October is National Bullying Prevention Month, and is a great time for looking at what can be done to address this important issue. While many people focus on older children, it is believed that the younger the children are when bullying prevention is taught, the better. Teaching younger children about bullying prevention, as well as about the social/emotional skills is crucial to the development of “emotional intelligence,” which lays a foundation that promotes the capability for empathy, which can grow throughout their school years.
“Many children experience the beginnings of bullying behavior for the first time while in daycare, preschool, or kindergarten,” explains Karen Goldberg, a licensed clinical social worker who specializes in working with parents and children, including adolescents. “The groundwork for how to deal with and prevent bullying behavior is laid early on. The sooner children are given tools for preventing bullying, the more effective they will be.”
Peter J. Goodman, an author, has been working with Goldberg toward creating tools to teach young children, typically between preschool to around the third grade. He has created a book, “We’re All Different But We’re All Kitty Cats” (dreamBIG Press, 2012), that aims to help to teach children about accepting differences, bullying awareness and prevention and empathy. The book has been read at preschools and elementary schools, as well as used by students for book reports around the nation.
Here are some tips from Goodman and Goldberg for teaching children about bullying:
· In order for children to grow, thrive and learn, they must be provided with safe and secure environments in their homes, schools, on the playground, in aftercare programs and at extra-curricular activities.
· Peter Goodman’s book offers plentiful examples of applied wisdom for children and adults, such as parents and teachers, to identify with and use to create these trustworthy environments.
· In addition, adults must help children avoid falling into a “blaming the victim” mentality, which implies that the child is doing something to bring on the unwanted attention from the bully. The child should also not be made to feel as though they failed to effectively protect themselves from the bully.
· Through the book’s characters, children can come to understand in an experiential manner that the bully is responsible for the bullying behavior. The book offers examples of mother, peers, and teacher separating responsibility, self-protection and protecting others.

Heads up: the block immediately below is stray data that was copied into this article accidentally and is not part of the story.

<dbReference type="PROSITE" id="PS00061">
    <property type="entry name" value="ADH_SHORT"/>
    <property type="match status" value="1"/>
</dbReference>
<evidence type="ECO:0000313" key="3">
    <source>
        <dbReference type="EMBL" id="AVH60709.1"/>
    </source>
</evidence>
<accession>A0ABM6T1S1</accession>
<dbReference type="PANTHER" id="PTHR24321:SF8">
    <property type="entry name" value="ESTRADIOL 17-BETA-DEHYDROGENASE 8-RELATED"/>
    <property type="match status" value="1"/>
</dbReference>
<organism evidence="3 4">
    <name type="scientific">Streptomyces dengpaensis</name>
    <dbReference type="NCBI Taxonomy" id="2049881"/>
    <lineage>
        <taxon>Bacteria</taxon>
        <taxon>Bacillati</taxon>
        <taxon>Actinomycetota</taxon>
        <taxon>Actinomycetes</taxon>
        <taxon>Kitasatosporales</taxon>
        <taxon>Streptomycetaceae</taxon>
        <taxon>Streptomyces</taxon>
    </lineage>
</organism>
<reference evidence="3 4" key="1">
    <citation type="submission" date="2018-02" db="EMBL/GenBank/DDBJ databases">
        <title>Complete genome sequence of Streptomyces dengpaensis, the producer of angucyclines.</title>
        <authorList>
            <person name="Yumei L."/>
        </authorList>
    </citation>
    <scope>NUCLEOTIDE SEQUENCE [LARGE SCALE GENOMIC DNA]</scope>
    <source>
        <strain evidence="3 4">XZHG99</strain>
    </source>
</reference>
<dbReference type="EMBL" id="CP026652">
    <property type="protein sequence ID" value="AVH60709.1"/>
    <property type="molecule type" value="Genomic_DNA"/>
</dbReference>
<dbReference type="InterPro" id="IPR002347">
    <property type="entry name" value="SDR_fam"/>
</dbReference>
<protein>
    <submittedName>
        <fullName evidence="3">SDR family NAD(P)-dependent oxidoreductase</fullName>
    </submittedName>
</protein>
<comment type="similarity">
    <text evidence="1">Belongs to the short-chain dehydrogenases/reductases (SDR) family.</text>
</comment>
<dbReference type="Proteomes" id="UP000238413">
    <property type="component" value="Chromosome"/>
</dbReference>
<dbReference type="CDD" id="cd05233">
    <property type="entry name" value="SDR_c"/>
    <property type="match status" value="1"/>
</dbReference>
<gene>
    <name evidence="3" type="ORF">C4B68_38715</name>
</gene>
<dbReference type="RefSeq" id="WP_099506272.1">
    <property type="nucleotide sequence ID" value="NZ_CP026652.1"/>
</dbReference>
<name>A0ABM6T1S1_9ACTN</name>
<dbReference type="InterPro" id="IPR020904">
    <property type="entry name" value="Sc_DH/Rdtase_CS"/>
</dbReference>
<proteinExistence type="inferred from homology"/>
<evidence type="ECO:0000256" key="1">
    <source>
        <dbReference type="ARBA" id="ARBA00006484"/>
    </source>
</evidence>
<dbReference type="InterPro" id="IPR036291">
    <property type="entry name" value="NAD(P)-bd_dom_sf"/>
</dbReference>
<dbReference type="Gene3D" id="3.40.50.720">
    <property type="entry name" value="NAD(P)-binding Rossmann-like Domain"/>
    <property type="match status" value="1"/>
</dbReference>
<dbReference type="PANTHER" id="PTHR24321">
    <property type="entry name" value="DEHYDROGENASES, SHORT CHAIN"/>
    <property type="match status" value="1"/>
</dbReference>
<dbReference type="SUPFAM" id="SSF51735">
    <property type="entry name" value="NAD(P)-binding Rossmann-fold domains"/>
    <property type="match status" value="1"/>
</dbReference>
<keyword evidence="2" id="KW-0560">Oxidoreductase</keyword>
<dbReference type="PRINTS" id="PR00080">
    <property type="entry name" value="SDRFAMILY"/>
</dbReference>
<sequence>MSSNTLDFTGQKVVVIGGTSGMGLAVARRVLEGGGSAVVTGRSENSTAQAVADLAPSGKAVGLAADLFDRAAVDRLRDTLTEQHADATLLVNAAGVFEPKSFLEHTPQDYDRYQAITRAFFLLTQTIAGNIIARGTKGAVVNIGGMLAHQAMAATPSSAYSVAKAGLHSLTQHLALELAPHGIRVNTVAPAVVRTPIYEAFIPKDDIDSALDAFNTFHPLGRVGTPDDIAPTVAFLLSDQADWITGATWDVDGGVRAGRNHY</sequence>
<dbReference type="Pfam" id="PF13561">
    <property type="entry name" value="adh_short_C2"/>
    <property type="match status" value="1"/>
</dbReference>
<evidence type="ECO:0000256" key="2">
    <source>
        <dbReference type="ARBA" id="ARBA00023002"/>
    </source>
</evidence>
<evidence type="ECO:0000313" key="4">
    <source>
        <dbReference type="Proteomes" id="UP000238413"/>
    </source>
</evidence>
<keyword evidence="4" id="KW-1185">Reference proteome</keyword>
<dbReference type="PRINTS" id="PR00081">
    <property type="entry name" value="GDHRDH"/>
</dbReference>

· From the experiences of the characters in the book, parents and teachers can talk to children about feelings that commonly occur in reaction to bullying, as well as about building positive ways the children can talk to themselves about the bullying experience, including their ability to learn through practicing new skills and opportunities to rehearse strategies that will help keep themselves and others safe.
· Actual strategies exemplified in the book include: telling adults, reframing the situation, staying in the company of other children, finding words to express feelings, showing empathy, pointing out strengths, asserting that the bullying behavior is unacceptable and providing opportunities to demonstrate capabilities.
· Teaching children to become upstanders, rather than remain bystanders when they see classmates being bullied, is an important aspect of bullying prevention. In the book, there are several instances where the kitty cats stand up for their classmate who is being bullied by another.
“The research shows that bullying can begin as early as three years old,” added Peter Goodman. “If it’s not addressed at that age, it will likely worsen in terms of intensity and effects as children grow up. The sooner we address the issue, the better off everyone will be, even the children who may do the bullying.”
The book has been written for children in pre-kindergarten through the third grade. Earlier intervention means better prevention. To learn more about the book series or to purchase the volume that addresses bullying, visit www.kittycatsbook.com or their YouTube channel www.youtube.com/kittycatsbook.
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